In a book edited by Thierry de Duve, The Definitively Unfinished Marcel Duchamp, Francis Naumann traces the origin of the readymade to drawing exercises undertaken in nineteenth-century French schools. This class work was designed as preparation for lives devoted to the manufacture and sorting of industrial goods. It prescribed a deracinated line in service to the rational fantasy of pure description. Nonetheless, a residue of expression may have lingered, as this drawing was gendered according to the specific objects– a pail, a spade, a step stool, and other common things– faithfully rendered by male and female students.
Duchamp equated gesture with blunt choice, wherein classical notions of contour and volume, along with authenticity, style, taste, and judgement, were ruthlessly displaced by simple notation. His doing redefined a medium, or a concept of it, at a fundamental level. It also raised the question of drawing in space, albeit ironically, and led directly to activity where making assumed indexical qualities, with manual facility recuperated in the presentation of idea and form as one. This was a philosophical task with practical applications, useful for a time, but probably less so now.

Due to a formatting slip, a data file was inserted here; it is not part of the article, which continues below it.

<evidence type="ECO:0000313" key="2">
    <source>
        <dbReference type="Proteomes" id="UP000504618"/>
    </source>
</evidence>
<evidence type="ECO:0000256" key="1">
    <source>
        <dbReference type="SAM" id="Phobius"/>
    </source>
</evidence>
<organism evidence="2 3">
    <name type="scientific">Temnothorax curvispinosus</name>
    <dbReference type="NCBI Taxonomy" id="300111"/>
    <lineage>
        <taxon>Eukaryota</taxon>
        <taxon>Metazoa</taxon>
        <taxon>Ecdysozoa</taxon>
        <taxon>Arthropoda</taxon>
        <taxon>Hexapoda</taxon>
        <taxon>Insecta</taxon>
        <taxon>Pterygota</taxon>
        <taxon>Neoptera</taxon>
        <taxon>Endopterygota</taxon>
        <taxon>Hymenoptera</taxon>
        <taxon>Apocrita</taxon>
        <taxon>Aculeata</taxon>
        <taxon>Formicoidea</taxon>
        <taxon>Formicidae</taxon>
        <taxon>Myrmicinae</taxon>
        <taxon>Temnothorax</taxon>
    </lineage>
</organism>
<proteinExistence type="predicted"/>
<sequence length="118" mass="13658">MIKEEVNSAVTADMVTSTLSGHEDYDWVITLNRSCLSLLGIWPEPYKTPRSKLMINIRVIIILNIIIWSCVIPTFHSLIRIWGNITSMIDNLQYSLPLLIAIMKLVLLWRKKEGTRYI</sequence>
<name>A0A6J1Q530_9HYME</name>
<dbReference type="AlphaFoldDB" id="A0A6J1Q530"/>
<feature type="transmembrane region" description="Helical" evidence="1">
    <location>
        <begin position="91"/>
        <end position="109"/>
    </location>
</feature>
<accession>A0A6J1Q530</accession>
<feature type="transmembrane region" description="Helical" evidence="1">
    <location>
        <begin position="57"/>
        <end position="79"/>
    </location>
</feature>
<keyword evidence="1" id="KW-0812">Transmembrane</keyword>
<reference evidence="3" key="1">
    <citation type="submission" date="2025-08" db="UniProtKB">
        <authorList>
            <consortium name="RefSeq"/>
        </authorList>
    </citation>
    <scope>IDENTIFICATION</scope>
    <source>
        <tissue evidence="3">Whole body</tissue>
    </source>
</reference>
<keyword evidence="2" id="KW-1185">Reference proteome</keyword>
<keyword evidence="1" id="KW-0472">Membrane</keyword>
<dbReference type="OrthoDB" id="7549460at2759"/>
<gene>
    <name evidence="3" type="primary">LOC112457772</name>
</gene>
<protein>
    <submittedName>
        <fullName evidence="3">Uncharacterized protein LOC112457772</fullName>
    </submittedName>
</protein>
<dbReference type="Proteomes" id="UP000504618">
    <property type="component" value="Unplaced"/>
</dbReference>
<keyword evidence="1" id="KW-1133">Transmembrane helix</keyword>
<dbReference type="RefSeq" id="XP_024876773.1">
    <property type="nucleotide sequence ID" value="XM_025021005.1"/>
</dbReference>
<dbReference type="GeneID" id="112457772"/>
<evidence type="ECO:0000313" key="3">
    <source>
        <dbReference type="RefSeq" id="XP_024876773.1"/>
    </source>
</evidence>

The artist is a prejudice of the past. The world is awash in images. Everything has a price tag. These things have been said for years. Perhaps sometime soon the moment of thought itself will be sufficient to conjure sheer presence at once, and without delay. Exactly how this might happen would be of interest, with results at the user end not immediately understood as art.